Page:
How to make a British cup of tea

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Unless you have been living under a rock or avoiding the media furore, you probably would have seen a TikTok video of an American woman demonstrating how to make a cup of what she called “British tea” which went viral last week.

A microwave, a tonne of sugar, and a shocking order of doing things were all involved in the deed. Most of us weren’t quite sure if the video was a spoof, and plenty of Brits were left aghast. I must say, it’s one hell of a way to go viral.

After coming back down to earth through the sheer shock of it all, I actually felt deeply ashamed. The lady after all - lives in England, how dreadful that a British friend or neighbour hasn’t bothered to show her the way… Do your bit people!

We discussed this in our Facebook group, and many ladies asked for me to clarify a few things about how we make and drink tea - to an acceptable level at least - for our fellow countrymen. Don’t get me wrong, you can drink your tea any way you like, you just can’t call it British unless it follows the proper formula.

Join my Mum and I, as we explain and demonstrate how to make a proper British daily cup of tea, and I also share a few tricks and tips on tea etiquette along the way.

How to make a cup of tea, the British way

If you’d like to request to join our private ladies Facebook group ‘Traditional Housewives with The Darling Academy’, simply click here.

An example of a tea colour chart is found below. I prefer mine somewhere between an Action Man and Caramelised Parsnip - though Earl Grey does tend to give off a greyish hue to the whole affair. See, we told you it was complicated! If you want to make the least offensive cup of tea for all, aim for the Action Man.

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Winnie’s easy fudge recipe

Serves: plenty!
Storage: Store in an airtight container in the refrigerator.
Shelf life: Will keep for up to a week in the fridge - if it lasts that long!

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Basic Caramel Fudge Ingredients:

  • 125g (1 stick) Butter
  • 397g tin of Condensed Milk, or see how to make it from Evaporated Milk
  • 2 tbsp of Golden Syrup
  • 220g (1 cup + 1 tbsp) Brown Sugar
  • 200g (1 cup) White Chocolate, broken into pieces
  • 1 tbsp Sea Salt to make “Salted Caramel” Fudge

How to make Caramel Fudge

  1. Break your Chocolate into pieces and set aside.
  2. Line a brownie tin (ideally 20cm x 20cm) with baking or greaseproof paper and set aside.
  3. In a large saucepan, add the Butter, Golden Syrup, Condensed Milk and Brown Sugar and melt together over a low heat for approximately 10 minutes, until the mixture has thickened slightly and turns golden brown.
  4. Remove the pan from the heat, add the White Chocolate and stir to melt and combine.
  5. Pour the fudge mixture into your prepared tin, and smooth the surface.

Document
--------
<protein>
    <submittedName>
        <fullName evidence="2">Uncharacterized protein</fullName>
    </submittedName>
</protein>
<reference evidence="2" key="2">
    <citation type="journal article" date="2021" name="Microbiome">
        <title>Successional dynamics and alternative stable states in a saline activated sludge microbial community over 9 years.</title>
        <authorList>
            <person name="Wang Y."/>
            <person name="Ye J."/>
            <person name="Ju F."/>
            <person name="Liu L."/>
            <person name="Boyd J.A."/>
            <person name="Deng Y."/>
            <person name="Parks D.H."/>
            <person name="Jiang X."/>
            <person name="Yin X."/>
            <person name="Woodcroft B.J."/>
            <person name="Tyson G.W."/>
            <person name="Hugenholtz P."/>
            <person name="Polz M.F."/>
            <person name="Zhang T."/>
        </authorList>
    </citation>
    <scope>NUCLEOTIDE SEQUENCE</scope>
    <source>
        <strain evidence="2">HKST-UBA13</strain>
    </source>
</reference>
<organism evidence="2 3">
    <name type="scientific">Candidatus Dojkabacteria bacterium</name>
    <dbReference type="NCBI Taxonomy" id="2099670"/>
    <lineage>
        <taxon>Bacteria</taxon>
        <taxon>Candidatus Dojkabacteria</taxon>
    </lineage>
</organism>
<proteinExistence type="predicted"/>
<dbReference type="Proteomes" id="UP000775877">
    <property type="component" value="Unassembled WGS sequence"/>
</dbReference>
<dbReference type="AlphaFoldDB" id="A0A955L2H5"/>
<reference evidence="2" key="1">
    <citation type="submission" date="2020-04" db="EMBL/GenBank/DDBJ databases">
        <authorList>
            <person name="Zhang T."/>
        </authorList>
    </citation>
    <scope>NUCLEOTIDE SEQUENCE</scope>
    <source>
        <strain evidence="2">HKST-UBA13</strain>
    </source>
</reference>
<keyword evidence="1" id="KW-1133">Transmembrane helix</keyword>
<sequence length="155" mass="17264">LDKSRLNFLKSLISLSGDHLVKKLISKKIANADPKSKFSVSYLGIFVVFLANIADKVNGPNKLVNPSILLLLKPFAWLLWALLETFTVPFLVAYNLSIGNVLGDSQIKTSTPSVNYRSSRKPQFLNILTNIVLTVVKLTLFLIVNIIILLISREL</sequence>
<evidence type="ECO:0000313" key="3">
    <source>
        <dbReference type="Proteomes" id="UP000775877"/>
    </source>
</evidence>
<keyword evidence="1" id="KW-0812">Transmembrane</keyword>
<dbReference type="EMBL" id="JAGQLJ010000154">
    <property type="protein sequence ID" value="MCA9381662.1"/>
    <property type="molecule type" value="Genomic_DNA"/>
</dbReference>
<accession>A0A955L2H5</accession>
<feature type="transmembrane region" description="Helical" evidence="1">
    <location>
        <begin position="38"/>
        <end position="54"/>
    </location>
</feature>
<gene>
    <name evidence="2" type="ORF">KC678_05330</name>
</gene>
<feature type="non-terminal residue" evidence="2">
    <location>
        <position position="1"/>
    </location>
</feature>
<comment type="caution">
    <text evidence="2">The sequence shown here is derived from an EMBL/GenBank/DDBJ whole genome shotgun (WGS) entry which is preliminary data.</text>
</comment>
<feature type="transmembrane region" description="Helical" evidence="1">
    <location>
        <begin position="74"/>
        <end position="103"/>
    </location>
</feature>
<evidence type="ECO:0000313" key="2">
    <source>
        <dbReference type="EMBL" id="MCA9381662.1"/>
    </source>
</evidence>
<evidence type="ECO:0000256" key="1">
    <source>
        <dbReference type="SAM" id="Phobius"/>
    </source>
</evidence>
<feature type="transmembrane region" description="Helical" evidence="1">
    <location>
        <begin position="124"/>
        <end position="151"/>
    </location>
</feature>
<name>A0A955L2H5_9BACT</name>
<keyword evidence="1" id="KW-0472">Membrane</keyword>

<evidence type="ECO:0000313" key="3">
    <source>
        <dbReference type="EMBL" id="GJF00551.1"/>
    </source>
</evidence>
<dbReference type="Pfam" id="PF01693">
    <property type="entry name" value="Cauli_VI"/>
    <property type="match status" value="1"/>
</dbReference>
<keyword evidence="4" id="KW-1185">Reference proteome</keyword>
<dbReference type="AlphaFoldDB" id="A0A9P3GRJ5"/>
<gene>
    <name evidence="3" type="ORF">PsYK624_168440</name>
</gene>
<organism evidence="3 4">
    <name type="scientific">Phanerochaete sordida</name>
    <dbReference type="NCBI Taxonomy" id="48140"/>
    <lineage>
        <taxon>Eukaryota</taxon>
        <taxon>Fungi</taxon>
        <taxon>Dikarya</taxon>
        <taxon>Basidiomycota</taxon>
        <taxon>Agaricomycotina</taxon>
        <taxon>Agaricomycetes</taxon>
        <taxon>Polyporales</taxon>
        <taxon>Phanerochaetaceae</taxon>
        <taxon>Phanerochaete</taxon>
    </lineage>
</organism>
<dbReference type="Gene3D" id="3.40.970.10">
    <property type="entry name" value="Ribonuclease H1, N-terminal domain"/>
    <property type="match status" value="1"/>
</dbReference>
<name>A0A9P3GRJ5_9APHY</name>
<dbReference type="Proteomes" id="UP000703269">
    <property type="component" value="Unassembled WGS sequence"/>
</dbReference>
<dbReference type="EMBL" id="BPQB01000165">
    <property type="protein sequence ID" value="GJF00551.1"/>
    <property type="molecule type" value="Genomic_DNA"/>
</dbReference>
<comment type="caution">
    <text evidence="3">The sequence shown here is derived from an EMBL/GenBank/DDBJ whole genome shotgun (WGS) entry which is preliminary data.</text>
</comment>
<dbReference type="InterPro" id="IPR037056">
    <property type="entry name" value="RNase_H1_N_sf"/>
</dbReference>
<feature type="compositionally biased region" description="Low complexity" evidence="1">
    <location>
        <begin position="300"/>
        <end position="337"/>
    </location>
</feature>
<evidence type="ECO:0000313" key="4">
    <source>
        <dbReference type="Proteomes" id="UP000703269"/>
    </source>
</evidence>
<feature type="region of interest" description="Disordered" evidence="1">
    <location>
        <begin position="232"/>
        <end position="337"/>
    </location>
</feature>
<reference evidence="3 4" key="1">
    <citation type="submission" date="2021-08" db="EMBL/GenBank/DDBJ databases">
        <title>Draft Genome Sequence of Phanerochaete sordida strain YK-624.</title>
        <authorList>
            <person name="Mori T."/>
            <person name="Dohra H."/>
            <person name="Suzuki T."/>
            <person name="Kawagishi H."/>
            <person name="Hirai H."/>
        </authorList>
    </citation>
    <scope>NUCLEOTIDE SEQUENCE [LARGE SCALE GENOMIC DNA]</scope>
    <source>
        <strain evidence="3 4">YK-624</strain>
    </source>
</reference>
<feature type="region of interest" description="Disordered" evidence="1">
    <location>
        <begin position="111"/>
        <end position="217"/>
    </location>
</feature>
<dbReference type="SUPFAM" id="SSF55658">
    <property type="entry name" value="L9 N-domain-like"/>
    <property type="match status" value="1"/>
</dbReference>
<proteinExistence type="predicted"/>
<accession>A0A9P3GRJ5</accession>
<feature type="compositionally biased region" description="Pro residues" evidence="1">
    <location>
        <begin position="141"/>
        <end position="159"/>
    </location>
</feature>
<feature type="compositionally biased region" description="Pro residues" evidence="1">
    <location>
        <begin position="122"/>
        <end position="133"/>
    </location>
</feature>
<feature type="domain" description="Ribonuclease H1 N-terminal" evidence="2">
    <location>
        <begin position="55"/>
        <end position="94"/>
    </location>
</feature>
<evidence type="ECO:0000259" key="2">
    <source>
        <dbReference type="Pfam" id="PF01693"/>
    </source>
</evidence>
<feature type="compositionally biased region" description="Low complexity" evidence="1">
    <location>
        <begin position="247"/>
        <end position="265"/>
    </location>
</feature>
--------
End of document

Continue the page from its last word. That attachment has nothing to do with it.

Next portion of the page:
6. *If using Sea Salt, sprinkle over the top at this point.
  7. Pop the tin into the fridge and leave for a minimum of 6 hours, or preferably overnight.
  8. Once cooled and set, remove from the tin and cut with a sharp knife into even pieces. * A knife which has been warmed in hot water will make slicing neater and easier.

Mint Aero Fudge Recipe Ingredients:

  • 500g (3 cups) Mint Aero Chocolate (or Mint Chocolate),
  • *or 500g (3 cups) Milk Chocolate + 1 tsp Mint Essence
  • 397g tin of Condensed Milk, or see how to make it from Evaporated Milk
  • 200g (1 cup) Mint Aero Bubbles, or alternative Mint Chocolate for topping - broken, some pieces left larger or whole.

How to make Mint Chocolate Fudge

  1. Break your Chocolate into pieces and set aside.
  2. Line a brownie tin (ideally 20cm x 20cm) with baking or greaseproof paper and set aside.
  3. In a large saucepan, add Condensed Milk and 500g Mint Chocolate and melt together over a low heat for approximately 10 minutes..
  4. Pour the fudge mixture into your prepared tin, and smooth the surface.
  5. Sprinkle over the Aero bubbles over top. Some bubbles or pieces should be left whole, some crushed to provide different textures.
  6. Pop the tin into the fridge and leave for a minimum of 6 hours, or preferably overnight.
  7. Once cooled and set, remove from the tin and cut with a sharp knife into even pieces. * A knife which has been warmed in hot water will make slicing neater and easier.

Did you find these tips useful?

“English Etiquette”, my field guide to everyday British lifestyle is available to buy now on Amazon. Ideally you should read it while enjoying some lovely homemade tea and scones.

You can also help to support The Darling Academy on Ko-Fi for the cost of a cup of tea to help create more content like this.

Now, go make yourself a proper cuppa, you deserve it!

With love,
Alena xxx

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